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With “Heartworms,” The Shins Move Forward

Beyond

With “Heartworms,” The Shins Move Forward

Daven McQueen

Album art courtesy of The Shins

Review by Daven McQueen

In 2012, The Shins presented fans with the somber, introspective Port of Morrow, then promptly retreated from the spotlight. Apart from a song recorded for the film Wish I Was Here, we’ve seen little new content from them in the past five years. Now, the band—or rather, James Mercer, who has been the sole permanent member for nearly a decade—is emerging from the gloom with Heartworms, a fifth album that is at once familiar in its style and refreshing in its sentiments. There is happiness here, triumphant even through the bittersweet undercurrent. Though not as cohesive as some of Mercer’s previous work, this release sets itself apart with its patiently optimistic tone.

The album opens with “Name For You,” an upbeat track about Mercer’s three daughters. Despite the sweet lyrics, however, the even, bouncy rhythm and catchy melody of this previously-released single do little to distinguish it from other alt-pop hits of its kind. This easy start turns rather rocky during the next two tracks, as Mercer’s vocals are masked by dissonant instrumentals. While The Shins have always excelled in their experiments with sound, much of their strength lies in Mercer’s unique voice. In these few tracks, we lose that quality to electronic beats and fast guitars.

It’s not until the fourth song, “Fantasy Island,” that the album begins to find itself. The echo-y style of this mellow track is reminiscent of Port of Morrow, but, as its title would suggest, with a distinctly whimsical bent. From here, the quality spikes. Between “Mildenhall,” a nostalgic retelling of his childhood in England, the upbeat “Rubber Ballz,” and title track “Heartworms,” Mercer assembles a heartwarming tracklist.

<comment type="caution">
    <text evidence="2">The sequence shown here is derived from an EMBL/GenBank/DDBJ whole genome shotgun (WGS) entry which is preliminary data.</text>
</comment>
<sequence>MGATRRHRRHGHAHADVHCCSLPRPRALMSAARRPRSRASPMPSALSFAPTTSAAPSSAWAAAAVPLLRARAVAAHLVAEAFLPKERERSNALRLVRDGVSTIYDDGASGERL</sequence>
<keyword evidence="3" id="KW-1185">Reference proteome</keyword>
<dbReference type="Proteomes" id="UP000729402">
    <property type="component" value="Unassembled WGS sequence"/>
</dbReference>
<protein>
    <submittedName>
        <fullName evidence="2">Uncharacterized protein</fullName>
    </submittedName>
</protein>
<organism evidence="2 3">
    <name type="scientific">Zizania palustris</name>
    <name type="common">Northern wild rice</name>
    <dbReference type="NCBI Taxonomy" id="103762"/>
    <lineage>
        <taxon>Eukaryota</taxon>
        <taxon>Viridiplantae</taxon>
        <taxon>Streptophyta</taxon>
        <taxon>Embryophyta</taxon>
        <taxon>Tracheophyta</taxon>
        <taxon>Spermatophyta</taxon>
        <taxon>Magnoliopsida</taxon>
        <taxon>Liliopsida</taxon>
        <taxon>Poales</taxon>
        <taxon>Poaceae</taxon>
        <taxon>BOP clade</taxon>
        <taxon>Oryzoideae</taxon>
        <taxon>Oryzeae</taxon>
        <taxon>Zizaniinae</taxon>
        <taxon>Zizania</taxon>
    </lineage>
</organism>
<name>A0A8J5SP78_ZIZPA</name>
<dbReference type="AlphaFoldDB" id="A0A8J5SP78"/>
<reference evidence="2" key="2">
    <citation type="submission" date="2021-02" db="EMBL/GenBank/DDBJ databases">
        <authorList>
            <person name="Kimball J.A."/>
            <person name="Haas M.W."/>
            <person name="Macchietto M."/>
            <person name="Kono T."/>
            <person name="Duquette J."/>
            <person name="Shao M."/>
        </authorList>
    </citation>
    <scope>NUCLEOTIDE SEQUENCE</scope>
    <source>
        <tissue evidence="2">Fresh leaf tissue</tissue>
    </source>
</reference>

And by and large, this carefree, summer-struck vibe dominates the album: but there is also “The Fear.” In this final track, peace turns to sadness, the music simplifies, and Mercer’s vocals become distant and troubled. Here, Mercer sings about his anxiety with poignant simplicity, and in the long stretches where he holds his tongue, his instrumentals are equally sincere. Unlike most of the album, this track has been in Mercer’s back pocket for years—in fact, it seems more thematically linked to The Shins’ last release. Yet this song does not undermine the overall cheer of the album. “The Fear” does not feel stagnant—rather than wallowing, it is a recognition and acceptance of distress. It is, in its closing position, an intention to move forward.

Much like its final song, this album has direction—even if it does take a few tracks to find. In an interview with NME, Mercer notes his personal growth in the past decade, declaring that he is going “forever onward.” And certainly, his work seems to echo that sentiment. Heartworms showcases James Mercer as he is now, an established artist finding his footing as a one-man band. With this album, Mercer steps into his role as The Shins and moves, resolutely, forward.